SEC filings don’t have to be that way
- Part of this requires an attitude adjustment. Most people procrastinate when it comes to things they don’t like to do.
- Part of that has to do with the way these filings are written.
- Fear of missing something important in a company you think you know (or have a position in) should be your primary motivation!
The Plain English project
- In 1998 the SEC, under then-Chairman Arthur Levitt, adopted “Plain English” initiative and wrote this 83-page handbook!
- Unfortunately, not much has improved over the past 17 years.
- The SEC continues to focus on this goal and even issued an update in April 2015.
Warren Buffett’s words*
“For more than forty years, I’ve studied the documents that public companies file. Too often, I’ve been unable to decipher just what is being said or, worse yet, had to conclude that nothing was being said.
If corporate lawyers and their clients follow the advice in this handbook, my life is going to become much easier.”Dan Sundheim Founder Of D1 At Sohn 2021 On His Favorite Stock
At this year's Sohn Investment Conference, Dan Sundheim, the founder and CIO of D1 Capital Partners, spoke with John Collison, the co-founder of Stripe. Q1 2021 hedge fund letters, conferences and more D1 manages $20 billion. Of this, $10 billion is invested in fast-growing private businesses such as Stripe. Stripe is currently valued at around Read More
So many filings, so little time
- 650,000 filings made to the SEC each year.
- Some are 1,000 pages or longer.
- Most of the best stuff is buried deep in the filing, in footnotes, risk factors, forward looking statements, and exhibits (to name a few of our favorite hiding spots).
- Clues can be very subtle.
- Majority of these disclosures are negative.
- No way to read it all!
What makes for bad disclosure?
- Anything that isn’t clear the first time you read it.
- Anything that requires you to read another filing (or filings) to figure out pertinent details.
- Too many footnotes.
- Burying significant information in forward-looking statements.
- Delayed disclosure.
- Weasel words or plain old lies.
- Non-specific “form-of” agreements.
What isn’t there often more important than what is!
- Most companies usually do the bare minimum when it comes to disclosure.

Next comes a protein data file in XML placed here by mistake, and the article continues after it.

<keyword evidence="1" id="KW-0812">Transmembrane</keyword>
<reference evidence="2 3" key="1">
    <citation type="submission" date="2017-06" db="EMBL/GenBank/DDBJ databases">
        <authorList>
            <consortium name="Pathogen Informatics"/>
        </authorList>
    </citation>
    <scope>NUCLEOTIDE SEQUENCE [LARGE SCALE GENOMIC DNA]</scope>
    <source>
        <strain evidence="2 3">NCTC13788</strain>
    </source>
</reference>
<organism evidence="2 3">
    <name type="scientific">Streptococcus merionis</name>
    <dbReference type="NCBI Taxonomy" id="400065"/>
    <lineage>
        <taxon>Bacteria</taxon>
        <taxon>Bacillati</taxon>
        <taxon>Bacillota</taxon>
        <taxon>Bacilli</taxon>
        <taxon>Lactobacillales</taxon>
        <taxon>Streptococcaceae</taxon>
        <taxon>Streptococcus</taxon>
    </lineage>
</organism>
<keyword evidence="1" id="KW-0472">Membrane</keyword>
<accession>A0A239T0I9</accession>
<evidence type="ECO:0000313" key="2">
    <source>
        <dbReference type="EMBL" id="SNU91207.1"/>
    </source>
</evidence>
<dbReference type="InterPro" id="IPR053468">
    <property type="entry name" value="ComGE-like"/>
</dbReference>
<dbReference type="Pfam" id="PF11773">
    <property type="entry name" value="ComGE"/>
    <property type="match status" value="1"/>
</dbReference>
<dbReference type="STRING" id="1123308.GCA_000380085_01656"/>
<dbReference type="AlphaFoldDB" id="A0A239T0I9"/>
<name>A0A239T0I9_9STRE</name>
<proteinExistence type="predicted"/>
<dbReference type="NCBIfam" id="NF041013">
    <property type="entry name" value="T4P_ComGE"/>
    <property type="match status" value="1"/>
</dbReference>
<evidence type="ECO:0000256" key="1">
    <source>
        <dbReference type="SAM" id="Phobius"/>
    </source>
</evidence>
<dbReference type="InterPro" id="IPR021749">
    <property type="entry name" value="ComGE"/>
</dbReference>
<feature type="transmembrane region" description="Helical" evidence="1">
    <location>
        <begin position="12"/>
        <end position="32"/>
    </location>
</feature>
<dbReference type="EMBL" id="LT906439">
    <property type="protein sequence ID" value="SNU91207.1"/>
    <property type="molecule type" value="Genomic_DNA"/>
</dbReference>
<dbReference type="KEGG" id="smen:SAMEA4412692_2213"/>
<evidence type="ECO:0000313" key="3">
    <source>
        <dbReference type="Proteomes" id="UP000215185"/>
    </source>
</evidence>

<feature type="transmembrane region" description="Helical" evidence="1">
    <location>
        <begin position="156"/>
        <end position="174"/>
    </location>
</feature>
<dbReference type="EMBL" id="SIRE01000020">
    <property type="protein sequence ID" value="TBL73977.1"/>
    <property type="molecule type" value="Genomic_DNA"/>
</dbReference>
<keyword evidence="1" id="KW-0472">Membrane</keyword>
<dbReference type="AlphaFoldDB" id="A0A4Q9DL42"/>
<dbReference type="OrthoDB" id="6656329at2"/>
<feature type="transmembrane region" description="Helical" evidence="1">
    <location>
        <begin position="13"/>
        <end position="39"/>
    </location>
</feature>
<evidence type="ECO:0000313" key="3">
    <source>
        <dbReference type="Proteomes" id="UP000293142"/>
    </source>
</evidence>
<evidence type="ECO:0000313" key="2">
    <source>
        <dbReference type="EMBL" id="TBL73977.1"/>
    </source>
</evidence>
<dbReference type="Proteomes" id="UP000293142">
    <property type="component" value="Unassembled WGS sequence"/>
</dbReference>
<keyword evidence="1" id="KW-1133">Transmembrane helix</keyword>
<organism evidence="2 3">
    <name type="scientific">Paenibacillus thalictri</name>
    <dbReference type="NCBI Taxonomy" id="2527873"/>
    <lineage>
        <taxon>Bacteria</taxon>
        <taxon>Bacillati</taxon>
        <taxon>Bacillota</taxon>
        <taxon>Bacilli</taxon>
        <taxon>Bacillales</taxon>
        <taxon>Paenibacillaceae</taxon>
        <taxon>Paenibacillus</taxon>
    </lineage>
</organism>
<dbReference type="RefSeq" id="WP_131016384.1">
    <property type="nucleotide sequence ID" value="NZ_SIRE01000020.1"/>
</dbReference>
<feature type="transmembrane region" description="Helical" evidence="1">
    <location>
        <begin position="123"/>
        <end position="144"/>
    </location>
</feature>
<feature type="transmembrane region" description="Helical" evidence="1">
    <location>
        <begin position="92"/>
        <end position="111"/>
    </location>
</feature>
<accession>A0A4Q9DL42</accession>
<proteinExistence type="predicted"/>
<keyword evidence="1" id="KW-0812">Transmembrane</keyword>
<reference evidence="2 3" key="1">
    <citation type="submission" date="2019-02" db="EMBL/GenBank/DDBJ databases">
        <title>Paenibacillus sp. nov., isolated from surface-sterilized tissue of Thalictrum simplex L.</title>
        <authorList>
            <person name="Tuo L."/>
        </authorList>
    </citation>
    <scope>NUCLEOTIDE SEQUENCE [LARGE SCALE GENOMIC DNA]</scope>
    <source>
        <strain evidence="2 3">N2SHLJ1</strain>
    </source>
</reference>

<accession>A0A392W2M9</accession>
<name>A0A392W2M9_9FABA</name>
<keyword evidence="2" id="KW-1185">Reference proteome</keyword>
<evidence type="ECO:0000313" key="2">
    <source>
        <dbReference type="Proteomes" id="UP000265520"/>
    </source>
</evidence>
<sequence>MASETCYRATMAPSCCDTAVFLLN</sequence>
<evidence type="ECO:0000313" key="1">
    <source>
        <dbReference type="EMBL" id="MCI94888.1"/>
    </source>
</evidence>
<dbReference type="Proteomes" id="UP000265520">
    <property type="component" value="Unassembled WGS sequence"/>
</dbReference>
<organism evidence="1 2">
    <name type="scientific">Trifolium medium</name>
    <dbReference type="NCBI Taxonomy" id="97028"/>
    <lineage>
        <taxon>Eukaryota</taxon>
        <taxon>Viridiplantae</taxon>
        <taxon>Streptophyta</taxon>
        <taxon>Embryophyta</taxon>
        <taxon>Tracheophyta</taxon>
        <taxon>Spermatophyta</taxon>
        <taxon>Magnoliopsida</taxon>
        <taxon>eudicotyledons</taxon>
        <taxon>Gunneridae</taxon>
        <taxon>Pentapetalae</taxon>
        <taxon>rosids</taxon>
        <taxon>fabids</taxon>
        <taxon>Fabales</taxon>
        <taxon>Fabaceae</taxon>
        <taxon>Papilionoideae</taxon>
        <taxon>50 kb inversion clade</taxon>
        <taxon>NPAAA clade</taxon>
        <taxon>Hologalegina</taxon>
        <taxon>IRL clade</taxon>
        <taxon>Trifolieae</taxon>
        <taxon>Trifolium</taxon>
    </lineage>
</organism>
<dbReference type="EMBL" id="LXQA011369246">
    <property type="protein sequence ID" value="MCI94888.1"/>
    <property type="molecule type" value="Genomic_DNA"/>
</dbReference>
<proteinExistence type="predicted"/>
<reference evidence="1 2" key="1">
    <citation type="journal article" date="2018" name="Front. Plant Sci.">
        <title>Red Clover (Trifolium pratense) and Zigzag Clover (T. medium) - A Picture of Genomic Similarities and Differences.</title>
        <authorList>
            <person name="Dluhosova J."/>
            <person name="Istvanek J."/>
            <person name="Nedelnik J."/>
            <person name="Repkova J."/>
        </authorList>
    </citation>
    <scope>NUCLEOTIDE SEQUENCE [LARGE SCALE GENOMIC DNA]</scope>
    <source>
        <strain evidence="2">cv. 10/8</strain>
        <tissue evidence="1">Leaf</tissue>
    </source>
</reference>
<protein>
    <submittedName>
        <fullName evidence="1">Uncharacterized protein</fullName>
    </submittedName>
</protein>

- Critical to read between the lines and ask yourself questions about what information may be missing.
- Also important: why is the company telling me this particular thing now?
- We like to say that there are no accidents in SEC filings. Everything there (or not) for a reason.
Key places to focus on
- Forward-looking statements
- Risk factors
- Legal issues/commitments and contingencies
- Anything filed late on a Friday, before a market holiday, or during a few “dead weeks”.
A closer look: Twitter
- On Nov. 26, 2014 at 9:30 pm, co-founder Ev Williams filed this Form 4.
- Filing was a follow-up to an 8-K that the company had filed six months earlier noting that its two co-founders had “no current plans” to sell any stock.
- Filing was perfectly legal. But how many people were reading SEC filings at 9:30 at night the day before Thanksgiving?
A closer look: Yahoo
- At the very end of its first-quarter earnings release, Yahoo listed a long list of forward-looking statements.
- One of those was this: “The potential risks and uncertainties include, among others, possible delays or the failure in satisfying conditions to completion of our proposed spin-off of our remaining stake in Alibaba Group into a newly-formed registered investment company or other factors, including adverse regulatory developments or determinations or adverse changes in, or interpretations of, tax laws, rules or regulations, that could delay or prevent completion of the proposed spin-off or cause the terms of the proposed spin-off to be modified.”
- In the conference call, Yahoo executives were much more optimistic.
A closer look: GTAT
- GT Advanced Technologies included several new risk factors in the 10-Q that it filed on Aug. 7, 2014.
- In some of the starkest language we’ve seen, the company warned about its dependence on Apple. Stock closed at just under $17 that day.
- Two months later – on Oct. 6 – the company filed for bankruptcy.
See full slides below.